Can satellites see you at every moment?

The number of satellites orbiting our planet is increasing dramatically and capturing images of what is happening in the earth with dazzling clarity. In 2008, there were about 150 commercial satellites in service, and now there are 768.

At this time, businesses can’t take pictures of the same place for 24 hours, but it may be possible in a short time. Associations for the protection of personal freedoms say that the growing number of satellites and the development of imaging techniques is very frightening and violates the personal freedom of community members.

These organizations are sounding tougher alarms to impose tighter controls that restrict any company that wants to launch a satellite for commercial purposes. else.

Pictures taken will, of course, become clearer

Today’s commercial satellites provide high-resolution images that are sufficient to see cars, but without distinction of their type and plate number.

U.S. laws limit the accuracy of satellite imagery to 25 centimeters, meaning it is impossible to distinguish details of anything smaller than this size, and of course not about military spy satellites.

In 2014, NOAA increased the permissible accuracy of satellites from 50 centimeters to 25. This accuracy is more than sufficient for commercial use, such as monitoring oil supplies in collecting tanks, flooding to protect crops and monitoring displacement in affected countries.

History of commercial satellites

The first commercial satellite for DigitalGlobe, owned by Maxar Group, was launched in 1997. Planet Labs alone owns 140 satellites, allowing it to film every point on Earth at least once a day. BlackSky Global says its satellites will be able to pass over major cities more than 70 times a day.

All companies working in this field seek access to live broadcasting service in high resolution of the Earth and around the clock, but we are far from this goal, which seems impossible shortly.

Clouds may obscure visibility from conventional satellites, but NASA has found the solution since the 1970s: electromagnetic waves using microsatellites in satellites, which can observe objects as long as one meter long. Nearly 50 years after the United States acquired these technologies, last year it allowed the use of electromagnetic radars for commercial purposes.

The future of satellites

Over time, the commercial accuracy of satellite imagery will increase, and large companies will press their full weight to increase the allowable resolution to 10 centimeters. Despite severe restrictions on companies, a Chinese company takes 10-centimeter photos and sells them all over the world for a lot of money.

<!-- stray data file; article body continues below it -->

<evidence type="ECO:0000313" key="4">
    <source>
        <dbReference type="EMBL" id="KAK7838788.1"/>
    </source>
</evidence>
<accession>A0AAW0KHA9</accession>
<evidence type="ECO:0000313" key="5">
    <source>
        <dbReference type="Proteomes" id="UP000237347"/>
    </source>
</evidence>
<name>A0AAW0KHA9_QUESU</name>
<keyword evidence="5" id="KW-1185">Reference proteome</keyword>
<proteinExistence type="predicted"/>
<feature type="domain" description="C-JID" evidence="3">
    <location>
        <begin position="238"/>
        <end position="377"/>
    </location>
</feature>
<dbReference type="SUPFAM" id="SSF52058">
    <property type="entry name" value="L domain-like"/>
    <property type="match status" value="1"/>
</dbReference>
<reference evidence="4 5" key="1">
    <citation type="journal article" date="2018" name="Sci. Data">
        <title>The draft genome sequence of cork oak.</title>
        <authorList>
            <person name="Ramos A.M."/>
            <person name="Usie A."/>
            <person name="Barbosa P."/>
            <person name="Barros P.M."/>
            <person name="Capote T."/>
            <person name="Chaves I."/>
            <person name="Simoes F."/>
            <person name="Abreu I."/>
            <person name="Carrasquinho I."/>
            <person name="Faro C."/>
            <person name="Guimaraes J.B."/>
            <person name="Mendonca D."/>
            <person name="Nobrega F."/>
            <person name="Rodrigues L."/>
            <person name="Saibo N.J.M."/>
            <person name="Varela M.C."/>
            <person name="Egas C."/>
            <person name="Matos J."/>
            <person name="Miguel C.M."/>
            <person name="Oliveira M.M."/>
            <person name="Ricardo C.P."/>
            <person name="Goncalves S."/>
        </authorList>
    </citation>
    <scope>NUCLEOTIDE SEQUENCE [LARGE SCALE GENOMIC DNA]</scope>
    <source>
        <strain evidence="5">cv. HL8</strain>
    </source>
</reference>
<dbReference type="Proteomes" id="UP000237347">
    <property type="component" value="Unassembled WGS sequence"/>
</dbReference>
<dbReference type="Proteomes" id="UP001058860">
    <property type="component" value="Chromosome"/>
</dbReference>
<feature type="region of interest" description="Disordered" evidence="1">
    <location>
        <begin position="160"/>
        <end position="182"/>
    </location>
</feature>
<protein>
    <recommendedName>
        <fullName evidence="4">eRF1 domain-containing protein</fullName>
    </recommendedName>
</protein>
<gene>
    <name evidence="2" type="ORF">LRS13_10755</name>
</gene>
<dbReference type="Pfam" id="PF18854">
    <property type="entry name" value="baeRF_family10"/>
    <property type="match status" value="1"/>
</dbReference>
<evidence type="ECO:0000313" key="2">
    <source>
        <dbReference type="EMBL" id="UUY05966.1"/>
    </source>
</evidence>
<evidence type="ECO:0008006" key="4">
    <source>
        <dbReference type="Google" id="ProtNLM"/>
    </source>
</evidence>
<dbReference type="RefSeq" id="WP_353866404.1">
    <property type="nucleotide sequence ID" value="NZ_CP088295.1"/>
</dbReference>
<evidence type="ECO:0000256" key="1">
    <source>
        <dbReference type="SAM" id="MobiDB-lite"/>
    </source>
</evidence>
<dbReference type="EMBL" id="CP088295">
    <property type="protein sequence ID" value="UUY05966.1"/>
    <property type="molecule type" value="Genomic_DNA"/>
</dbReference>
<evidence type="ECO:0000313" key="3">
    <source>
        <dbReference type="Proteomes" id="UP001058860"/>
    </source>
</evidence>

Our freedom is at stake without satellite images

Satellite companies say they are keen to secure their data and hide the identity of people who appear in the images, but new technologies and their great harmony can violate the privacy of users regardless of satellite images.

Day after day security cameras and location services such as GPS and social networking sites are increasingly spreading, all of which can accurately track your movements without your knowledge, where are you now? To which school do your children go? What types of stores do you go to? What religious institutions do you visit?

Satellite is a double-edged sword

All types of technology are a double-edged sword, which can benefit us a lot but at the same time are very dangerous, and may lead to disasters that were not counted. In the last year 2018, a Russian company hid sensitive military sites in some countries, which aroused the curiosity of users around the world and began to compare the images were modified with images taken from other companies, and as a result, the whereabouts of all those points that were supposed to be secret were revealed.

The only solution

The price could be our only savior. Each new technology has very high costs. Observers say launching a set of satellites that can shoot Earth at a resolution greater than 25 centimeters and around the clock is expensive, and profits cannot cover the cost with little demand for these services. , And because of the high price of satellites and their launch costs.

Alternative solutions for satellites

Many companies requiring higher resolution images use drones to monitor major projects, and despite the availability of this technology in our hands, the laws of some countries such as the United States of America require the authorization of aircraft weighing more than 227 grams, but it is different in space. States have free access to space under the Outer Space Treaty of 1967.

The future may bring a lot of surprises. The costs of producing and launching satellites may fall, and the demand for such services may increase.